In spite of its benign appearance, Cat Scratch Disease can be a more serious illness for a small number of sufferers, most of who are unable to fight the organism because of a compromised immune system due to previous illnesses. For this reason, up to 10 percent of those who contract the illness will develop complications such as conjunctivitis, tonsillitis and inflammation of the brain.
Does this mean immune-deficient people shouldn't own cats? Not necessarily. Since outdoor kittens with fleas are the most likely to carry Bartonella, precautions are easy. Minimize the risks by adopting an older indoor feline from known source (such as a reputable breeder who practices good health care and parasite control), instead of a stray kitten. Avoid shelter cats and kittens, as these are most likely to have had contact with feral or wild cats. Feral and stray cats carry heavy flea loads and present a likely method of transmission to housecats.
But what if you already have a cat? If you are concerned about the possibility of CSD, or if you or someone in your home is immune-compromised, talk with your doctor and your cat's veterinarian. You might consider buying peace-of-mind by requesting blood cultures and serology for Bartonella antibodies in your cat. Although these tests are not widely available, your veterinarian can send the samples to a laboratory that performs this service. Antibiotics are an option for cats with positive results, though this is not a guaranteed treatment, and repeated blood tests are necessary over several weeks in order to determine success. A negative test result indicates that the cat is not a carrier of Bartonella, and will not be able to transmit CSD to his owner.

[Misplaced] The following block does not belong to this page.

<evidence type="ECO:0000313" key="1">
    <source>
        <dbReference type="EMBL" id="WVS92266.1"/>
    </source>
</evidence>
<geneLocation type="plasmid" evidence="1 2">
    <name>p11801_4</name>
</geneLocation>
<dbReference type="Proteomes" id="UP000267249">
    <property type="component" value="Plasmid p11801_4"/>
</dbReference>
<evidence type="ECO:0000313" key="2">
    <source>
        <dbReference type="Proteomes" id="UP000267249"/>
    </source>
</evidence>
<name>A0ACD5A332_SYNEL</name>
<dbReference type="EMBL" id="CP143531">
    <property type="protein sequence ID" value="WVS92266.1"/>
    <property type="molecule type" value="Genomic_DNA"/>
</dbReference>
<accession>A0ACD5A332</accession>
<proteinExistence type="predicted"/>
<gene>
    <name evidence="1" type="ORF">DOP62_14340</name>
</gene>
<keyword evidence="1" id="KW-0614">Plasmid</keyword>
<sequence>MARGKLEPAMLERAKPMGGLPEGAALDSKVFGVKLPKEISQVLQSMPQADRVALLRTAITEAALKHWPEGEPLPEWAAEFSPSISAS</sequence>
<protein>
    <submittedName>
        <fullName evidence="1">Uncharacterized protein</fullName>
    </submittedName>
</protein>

For those of us who already have and love our cats,
the best way to prevent Cat Scratch Disease in our
children is common sense and good education.
- Teach your children to thoroughly wash all bites and scratches as soon as they occur, and never allow cats to lick the open wounds (ouch!).
- Show children how to play gently with their pets, using toys for wrestling, instead of hands. Accustom your kitten to gentle handling and reward her with treats of catnip or special toys when she plays nicely.
- Keep your cat indoors and don't allow contact with strange cats.
- Train him to accept regular nail trims right from the start.
- Most importantly, ask your veterinarian to recommend the best flea control products available to maintain a flea-free home.
Proper hygiene, parasite control and behavior modification are part of responsible pet care for every pet owner, especially parents who want to raise conscientious pet-loving children. Cat Scratch Disease is still considered uncommon. Most people -- cat owners and otherwise -- will never develop illness caused by Bartonella; healthy pet owners have no need for special precautions when interacting with their feline friends. So use good sense and don't be afraid to let your children love pets. It's worth it!